Regulatory strategies. Strategies implement regulations that moderate vehicle travel or reduce speeds to achieve higher fuel efficiency.

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Operational and intelligent transportation system (ITS) strategies. Strategies improve the operation of the transportation system to make better use of the existing capacity; strategies also encourage more efficient driving.

Capacity expansion and bottleneck relief. Strategies expand highway capacity to reduce congestion and to improve the efficiency of travel.

Multimodal freight sector strategies. Strategies promote more efficient freight movement within and across modes.

“An integrated, multi-strategy approach — combining travel activity, local and regional pricing, operational, and efficiency strategies — can contribute to significant GHG reductions,” Cambridge noted in its report. “Such reductions would, however, involve considerable — and in some cases major — changes to current transportation systems and operations, travel behavior, land use patterns, and public policy and regulations.”

The strategies that contribute the most to GHG reductions, the group found, are local and regional pricing and regulatory strategies that increase the costs of single occupancy vehicle travel, regulatory strategies that reduce and enforce speed limits, educational strategies to encourage eco-driving behavior that achieves better fuel efficiency, land use and smart growth strategies that reduce travel distances, and multimodal strategies that expand travel options.

“The costs of implementing many of the Moving Cooler strategies are substantial,” Cambridge stressed. “Yet for five of the six strategy ‘bundles’ examined, the estimated average annual savings in direct vehicle costs (i.e., ownership, maintenance and repair, and fuel) exceed estimated implementation costs by up to $72 billion for an aggressive level of deployment and up to $112 billion for a maximum level of deployment during a 40-year time frame.”

Relevant to energy independence, reduced fuel consumption realized nationally through these strategies translates to an average annual savings of 85 million to 470 million barrels of oil at an aggressive level of deployment, and to a savings of as much as 110 million to 660 million barrels a year at a maximum level of deployment, the firm calculated.

“It is important to note that this comparison of implementation costs to vehicle cost savings is not a full assessment of costs and benefits, because the Moving Cooler analysis did not address other important benefits and costs, such as changes in mobility, travel time, safety, user fees, environmental quality, economic development, and public health,” Cambridge added.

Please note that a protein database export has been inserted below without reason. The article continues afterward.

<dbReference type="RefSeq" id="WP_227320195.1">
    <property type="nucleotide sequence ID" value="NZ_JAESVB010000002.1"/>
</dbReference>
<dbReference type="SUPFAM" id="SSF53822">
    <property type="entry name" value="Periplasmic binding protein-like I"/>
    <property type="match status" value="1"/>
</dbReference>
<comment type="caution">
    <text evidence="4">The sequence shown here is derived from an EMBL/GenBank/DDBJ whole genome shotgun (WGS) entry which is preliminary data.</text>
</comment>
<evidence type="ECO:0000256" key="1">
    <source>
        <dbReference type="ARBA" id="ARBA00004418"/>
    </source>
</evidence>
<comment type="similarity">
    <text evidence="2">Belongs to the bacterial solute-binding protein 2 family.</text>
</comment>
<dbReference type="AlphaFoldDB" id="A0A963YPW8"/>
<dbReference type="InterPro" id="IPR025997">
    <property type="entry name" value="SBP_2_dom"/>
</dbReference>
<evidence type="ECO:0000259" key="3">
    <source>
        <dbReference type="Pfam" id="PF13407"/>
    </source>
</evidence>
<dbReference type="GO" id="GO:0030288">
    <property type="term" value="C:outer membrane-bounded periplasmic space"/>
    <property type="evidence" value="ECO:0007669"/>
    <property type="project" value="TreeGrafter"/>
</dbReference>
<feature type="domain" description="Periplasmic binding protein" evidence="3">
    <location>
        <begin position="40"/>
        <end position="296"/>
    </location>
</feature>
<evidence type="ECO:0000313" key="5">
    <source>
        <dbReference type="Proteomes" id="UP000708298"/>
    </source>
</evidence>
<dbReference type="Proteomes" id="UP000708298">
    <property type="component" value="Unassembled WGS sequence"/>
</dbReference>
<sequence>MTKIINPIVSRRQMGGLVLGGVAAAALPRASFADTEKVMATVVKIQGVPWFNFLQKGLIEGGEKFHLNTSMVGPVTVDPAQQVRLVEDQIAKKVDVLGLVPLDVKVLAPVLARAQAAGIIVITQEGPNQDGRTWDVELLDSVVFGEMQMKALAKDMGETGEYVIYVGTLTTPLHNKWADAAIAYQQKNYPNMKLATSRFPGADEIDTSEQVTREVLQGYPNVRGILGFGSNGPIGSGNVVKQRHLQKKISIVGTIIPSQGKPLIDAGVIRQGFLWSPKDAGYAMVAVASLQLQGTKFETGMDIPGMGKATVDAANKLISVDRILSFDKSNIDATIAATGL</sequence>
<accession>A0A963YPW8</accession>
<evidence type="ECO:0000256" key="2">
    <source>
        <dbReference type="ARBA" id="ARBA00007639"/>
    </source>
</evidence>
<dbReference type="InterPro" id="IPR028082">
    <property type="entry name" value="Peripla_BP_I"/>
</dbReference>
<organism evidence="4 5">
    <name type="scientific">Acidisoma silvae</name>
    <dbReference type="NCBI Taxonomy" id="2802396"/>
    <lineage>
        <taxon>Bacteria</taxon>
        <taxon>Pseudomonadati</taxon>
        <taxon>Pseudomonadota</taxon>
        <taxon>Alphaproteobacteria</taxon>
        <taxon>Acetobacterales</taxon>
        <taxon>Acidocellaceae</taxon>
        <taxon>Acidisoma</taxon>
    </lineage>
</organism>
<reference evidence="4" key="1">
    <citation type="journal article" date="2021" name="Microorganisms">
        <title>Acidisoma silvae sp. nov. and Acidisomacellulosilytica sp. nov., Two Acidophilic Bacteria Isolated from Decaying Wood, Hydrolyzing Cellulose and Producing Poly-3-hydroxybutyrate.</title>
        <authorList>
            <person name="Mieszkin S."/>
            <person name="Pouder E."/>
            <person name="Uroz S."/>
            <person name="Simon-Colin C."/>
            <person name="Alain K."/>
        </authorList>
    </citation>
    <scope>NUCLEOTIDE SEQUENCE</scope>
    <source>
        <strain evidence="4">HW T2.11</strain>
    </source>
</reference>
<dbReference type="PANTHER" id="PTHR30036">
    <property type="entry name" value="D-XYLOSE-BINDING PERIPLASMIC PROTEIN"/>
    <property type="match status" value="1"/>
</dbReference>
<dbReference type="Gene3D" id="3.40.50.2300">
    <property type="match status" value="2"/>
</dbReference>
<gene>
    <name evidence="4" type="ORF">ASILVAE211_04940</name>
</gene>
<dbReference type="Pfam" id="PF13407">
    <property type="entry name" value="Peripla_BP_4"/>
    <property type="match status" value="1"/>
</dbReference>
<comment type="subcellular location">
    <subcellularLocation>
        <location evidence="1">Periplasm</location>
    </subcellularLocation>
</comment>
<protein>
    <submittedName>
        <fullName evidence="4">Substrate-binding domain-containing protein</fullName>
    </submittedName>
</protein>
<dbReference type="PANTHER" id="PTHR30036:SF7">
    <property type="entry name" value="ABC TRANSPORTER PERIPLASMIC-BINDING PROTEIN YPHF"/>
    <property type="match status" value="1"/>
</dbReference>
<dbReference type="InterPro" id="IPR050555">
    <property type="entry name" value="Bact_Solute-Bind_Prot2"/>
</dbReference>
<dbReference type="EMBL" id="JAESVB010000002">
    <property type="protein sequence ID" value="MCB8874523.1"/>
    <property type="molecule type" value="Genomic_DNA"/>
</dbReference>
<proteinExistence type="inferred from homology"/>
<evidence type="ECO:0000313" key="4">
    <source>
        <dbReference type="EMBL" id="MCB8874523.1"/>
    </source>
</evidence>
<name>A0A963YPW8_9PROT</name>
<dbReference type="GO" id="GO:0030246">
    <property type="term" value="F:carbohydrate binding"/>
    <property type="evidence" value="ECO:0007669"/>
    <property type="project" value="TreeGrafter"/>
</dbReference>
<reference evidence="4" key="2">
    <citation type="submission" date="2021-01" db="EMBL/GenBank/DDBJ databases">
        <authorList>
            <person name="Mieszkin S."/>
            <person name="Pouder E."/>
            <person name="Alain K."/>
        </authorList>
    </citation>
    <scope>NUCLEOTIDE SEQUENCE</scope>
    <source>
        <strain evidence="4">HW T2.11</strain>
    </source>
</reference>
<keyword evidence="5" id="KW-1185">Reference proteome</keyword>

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The group noted that raising fuel taxes could boost GHG reductions well beyond those that could be achieved by the strategy “bundles” considered in the report. “For example, an additional fee (in current dollars) starting at the equivalent of $0.60 per gallon in 2015 and increasing to $1.25 per gallon in 2050 (Aggressive Deployment) could result in an additional 17% reduction in GHG emissions in 2050,” the report concluded. “A much higher fee similar to current European fuel taxes, starting at $2.40 a gallon in 2015 and increasing to $5.00 a gallon in 2050 (Maximum Effort Deployment) could result in an additional 28% reduction in GHG emissions in 2050.”

Thus you can see why GHG reduction efforts are important to truckers large and small – as a core component of transportation policy, such efforts could lead to increased fuel taxes, more tolls, and other fees.

"Moving Cooler shows that vehicle efficiency is not the only way to reduce emissions from transportation," said Andy Darrell, VP at Environmental Defense Fund. "Around the country, states and cities are experimenting with ideas like road-use pricing and transit tailored to the communities they serve. By supporting transportation innovations like those outlined in Moving Cooler, the federal government could achieve an outcome that's good for the planet and good for business: fewer greenhouse emissions and less congestion."

Going unsaid here is that they’ll also affect your wallet pretty significantly and over a long time span. So it behooves truckers to read this report and see if there are a mix of strategies that can still lead to lower GHGs without adding significant costs to their operations.